Electricity vector de of Peace, Security and Prosperity

by Véronique Queffélec on mars 25, 2015

electricity-vector-de-of-peace-security-and-prosperity

I had a dream and it will become a reality.

Electricity is the bearer of peace, security, and prosperity. This is why I want to help for electrification in the African continent. Electrification should be a one of the major axes for African leaders.

In Africa, 90% of the population still lives without power.

Today, at last, universal access to modern and sustainable energy is fully recognised as a major condition for human, social and economic development in the poorest regions of vulnerable countries.

Strangely enough, universal access to electrification has not before been identified as a major priority, in lieu of food and agriculture, public health, aids, water, etc. The refocusing of international solidarity came as a side effect of the Copenhagen Climate Change Conference held in Copenhagen in 2009.

Access to electricity, even in limited quantities, allows nations to break the vicious circle of extreme poverty: access to lighting; to modern communications; to groundwater pumping; to pharmaceutical and alimentary refrigeration; to agricultural modernization; to craft; etc. Therefore access to education, health, economic development and maintaining populations in rural areas are at the heart of the Millennium Development Goals.

Electricity, yes, but not in any which way

A weakness can be a strength, if properly managed. The very fact that less advanced countries are lagging behind in electricity generation and distribution equipment could be considered a positive factor, in that it allows them to short-circuit the path followed by developed countries of using coal and hydrocarbons - both unsustainable resources in the long run- and proceed directly to the next step : the use of renewable energy in competitive conditions. Education  for less advanced countries on the use of renewable energy thus has a number of positive side-effects.

Today, the African continent is the bearer of hope for its habitants and for the world. But it does not hope to reproduce the schema of developed countries who have greatly contributed to polluting the planet with a cortege of deplorable consequences for the environment.

Hoping to not pollute Africa and conscious of the world’s limited resources, I want to use renewable energy, such as solar power, in order to produce electricity where it is lacking, and also to avoid the use of fossil fuels, which are expensive and polluting.

Access to electrification based on renewable energy sources is the common factor of two major objectives, which have mobilised the United Nations for two decades: alleviation of extreme poverty and climate change mitigation.

welcome new, green projects which will allow us to provide solar energy to hundreds of millions of people in this part of the world. These technologies will also make progress with problems such as water management and agriculture thanks to electiricity playing a key role in these technologies. Even in a limited quantity, electrification permits a break with the vicious circle of extreme poverty, with lighting, internet, television, drinking water, pharmaceudical and food refrigeration, modern farming, and art. In other words, health, education, and economic development.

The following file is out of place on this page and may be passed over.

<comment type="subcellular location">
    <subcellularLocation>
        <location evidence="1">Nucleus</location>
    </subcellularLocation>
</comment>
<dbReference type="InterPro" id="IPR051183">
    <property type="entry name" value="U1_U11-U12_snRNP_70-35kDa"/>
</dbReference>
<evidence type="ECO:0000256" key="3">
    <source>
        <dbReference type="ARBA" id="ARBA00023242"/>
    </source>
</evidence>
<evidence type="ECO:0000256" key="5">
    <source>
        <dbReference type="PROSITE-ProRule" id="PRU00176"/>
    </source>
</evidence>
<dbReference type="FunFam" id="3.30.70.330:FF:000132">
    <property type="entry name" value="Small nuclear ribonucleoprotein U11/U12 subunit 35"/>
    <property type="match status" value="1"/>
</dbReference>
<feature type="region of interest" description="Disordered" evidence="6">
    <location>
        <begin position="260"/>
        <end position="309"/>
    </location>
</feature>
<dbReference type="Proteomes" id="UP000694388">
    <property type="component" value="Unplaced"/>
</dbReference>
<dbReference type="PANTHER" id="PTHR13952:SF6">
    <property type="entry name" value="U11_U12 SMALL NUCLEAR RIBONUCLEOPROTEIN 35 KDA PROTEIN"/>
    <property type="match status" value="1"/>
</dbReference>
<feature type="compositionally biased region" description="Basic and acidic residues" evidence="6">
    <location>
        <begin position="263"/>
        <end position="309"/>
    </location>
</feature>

With what support?

On June 22, 2012, at the Summit in Rio de Janeiro, the General Secretary of the United Nations Ban Ki-Moon personally involved himself in order to affirm the priority of his mandate for the electrification by renewable energy for 1.3 million human beings still lacking it in vulnerable countries.

The initiative received an impressive boost from many parties at the Summit. Public private partnerships have been promoted to achieve UN common objectives, especially through the Global Compact, a group of influential economic actors working closely with the Secretary General.

The six largest multilateral development banks committed to the aims of Rio+20 and said they will “support the Sustainable Energy for All initiative and will participate in targeted efforts to attract and channel public and private financial commitments to meet the three objectives.” Together, the banks have pledged over $30 billion for fulfilling the objectives.

In addition, former US Secretary of State Hillary Clinton announced   the new US-Africa Clean Energy Finance Initiative. The funds for the initiative are part of $2 billion pledged to support the initiative through the Overseas Private Investment Corporation in the form of “grants, loans and loan guarantees for policy and regulatory development, public-private energy technology partnerships, and loans and guarantees to leverage private investment in clean energy technology.”

Several private sector commitments were made as well.

Energy is an agent of change, as evidenced by the economic and cultural revolution in the way that developing countries resolve their problems.

Sustainable Energy for all should remain at the center of the international development and climate agenda moving forward. Africa has a leading role to play at the forefront of this movement.

Let us see a dream become reality : an entire continent coming out of underdevelopment by assuring to its populations universal access to electrification based on sustainable energy.

With electricity comes peace, security, and prosperity.